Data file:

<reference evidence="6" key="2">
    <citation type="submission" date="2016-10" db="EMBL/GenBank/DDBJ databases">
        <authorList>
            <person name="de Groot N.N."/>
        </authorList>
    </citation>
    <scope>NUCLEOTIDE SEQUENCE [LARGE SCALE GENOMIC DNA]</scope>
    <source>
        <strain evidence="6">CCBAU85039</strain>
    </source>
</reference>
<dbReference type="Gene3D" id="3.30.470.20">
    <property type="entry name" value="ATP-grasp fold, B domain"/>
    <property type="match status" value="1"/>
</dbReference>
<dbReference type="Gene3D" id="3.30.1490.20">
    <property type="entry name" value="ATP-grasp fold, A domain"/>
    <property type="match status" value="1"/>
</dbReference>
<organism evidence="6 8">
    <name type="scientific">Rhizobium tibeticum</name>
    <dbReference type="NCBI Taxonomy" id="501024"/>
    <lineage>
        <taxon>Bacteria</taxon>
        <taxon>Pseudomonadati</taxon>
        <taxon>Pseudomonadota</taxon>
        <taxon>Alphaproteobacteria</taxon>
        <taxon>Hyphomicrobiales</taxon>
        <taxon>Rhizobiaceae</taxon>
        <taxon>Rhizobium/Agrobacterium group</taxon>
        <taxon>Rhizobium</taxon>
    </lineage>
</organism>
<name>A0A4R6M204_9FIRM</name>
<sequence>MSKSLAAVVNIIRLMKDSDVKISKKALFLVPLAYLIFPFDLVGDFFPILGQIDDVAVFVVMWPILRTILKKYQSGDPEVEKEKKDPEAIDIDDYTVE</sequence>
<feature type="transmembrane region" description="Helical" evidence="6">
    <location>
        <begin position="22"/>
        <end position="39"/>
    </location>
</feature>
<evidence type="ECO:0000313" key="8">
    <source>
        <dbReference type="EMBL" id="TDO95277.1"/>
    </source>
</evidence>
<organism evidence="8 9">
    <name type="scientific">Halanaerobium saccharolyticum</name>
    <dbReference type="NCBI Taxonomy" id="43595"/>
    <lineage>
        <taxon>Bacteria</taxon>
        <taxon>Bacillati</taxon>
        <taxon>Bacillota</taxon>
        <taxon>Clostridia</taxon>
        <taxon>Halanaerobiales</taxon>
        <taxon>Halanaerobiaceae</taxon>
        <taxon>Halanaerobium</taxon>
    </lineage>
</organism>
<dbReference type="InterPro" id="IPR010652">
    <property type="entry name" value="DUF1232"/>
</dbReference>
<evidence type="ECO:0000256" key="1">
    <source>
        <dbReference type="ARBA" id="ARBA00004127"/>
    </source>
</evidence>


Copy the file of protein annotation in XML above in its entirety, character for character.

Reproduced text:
<reference evidence="6" key="2">
    <citation type="submission" date="2016-10" db="EMBL/GenBank/DDBJ databases">
        <authorList>
            <person name="de Groot N.N."/>
        </authorList>
    </citation>
    <scope>NUCLEOTIDE SEQUENCE [LARGE SCALE GENOMIC DNA]</scope>
    <source>
        <strain evidence="6">CCBAU85039</strain>
    </source>
</reference>
<dbReference type="Gene3D" id="3.30.470.20">
    <property type="entry name" value="ATP-grasp fold, B domain"/>
    <property type="match status" value="1"/>
</dbReference>
<dbReference type="Gene3D" id="3.30.1490.20">
    <property type="entry name" value="ATP-grasp fold, A domain"/>
    <property type="match status" value="1"/>
</dbReference>
<organism evidence="6 8">
    <name type="scientific">Rhizobium tibeticum</name>
    <dbReference type="NCBI Taxonomy" id="501024"/>
    <lineage>
        <taxon>Bacteria</taxon>
        <taxon>Pseudomonadati</taxon>
        <taxon>Pseudomonadota</taxon>
        <taxon>Alphaproteobacteria</taxon>
        <taxon>Hyphomicrobiales</taxon>
        <taxon>Rhizobiaceae</taxon>
        <taxon>Rhizobium/Agrobacterium group</taxon>
        <taxon>Rhizobium</taxon>
    </lineage>
</organism>
<name>A0A4R6M204_9FIRM</name>
<sequence>MSKSLAAVVNIIRLMKDSDVKISKKALFLVPLAYLIFPFDLVGDFFPILGQIDDVAVFVVMWPILRTILKKYQSGDPEVEKEKKDPEAIDIDDYTVE</sequence>
<feature type="transmembrane region" description="Helical" evidence="6">
    <location>
        <begin position="22"/>
        <end position="39"/>
    </location>
</feature>
<evidence type="ECO:0000313" key="8">
    <source>
        <dbReference type="EMBL" id="TDO95277.1"/>
    </source>
</evidence>
<organism evidence="8 9">
    <name type="scientific">Halanaerobium saccharolyticum</name>
    <dbReference type="NCBI Taxonomy" id="43595"/>
    <lineage>
        <taxon>Bacteria</taxon>
        <taxon>Bacillati</taxon>
        <taxon>Bacillota</taxon>
        <taxon>Clostridia</taxon>
        <taxon>Halanaerobiales</taxon>
        <taxon>Halanaerobiaceae</taxon>
        <taxon>Halanaerobium</taxon>
    </lineage>
</organism>
<dbReference type="InterPro" id="IPR010652">
    <property type="entry name" value="DUF1232"/>
</dbReference>
<evidence type="ECO:0000256" key="1">
    <source>
        <dbReference type="ARBA" id="ARBA00004127"/>
    </source>
</evidence>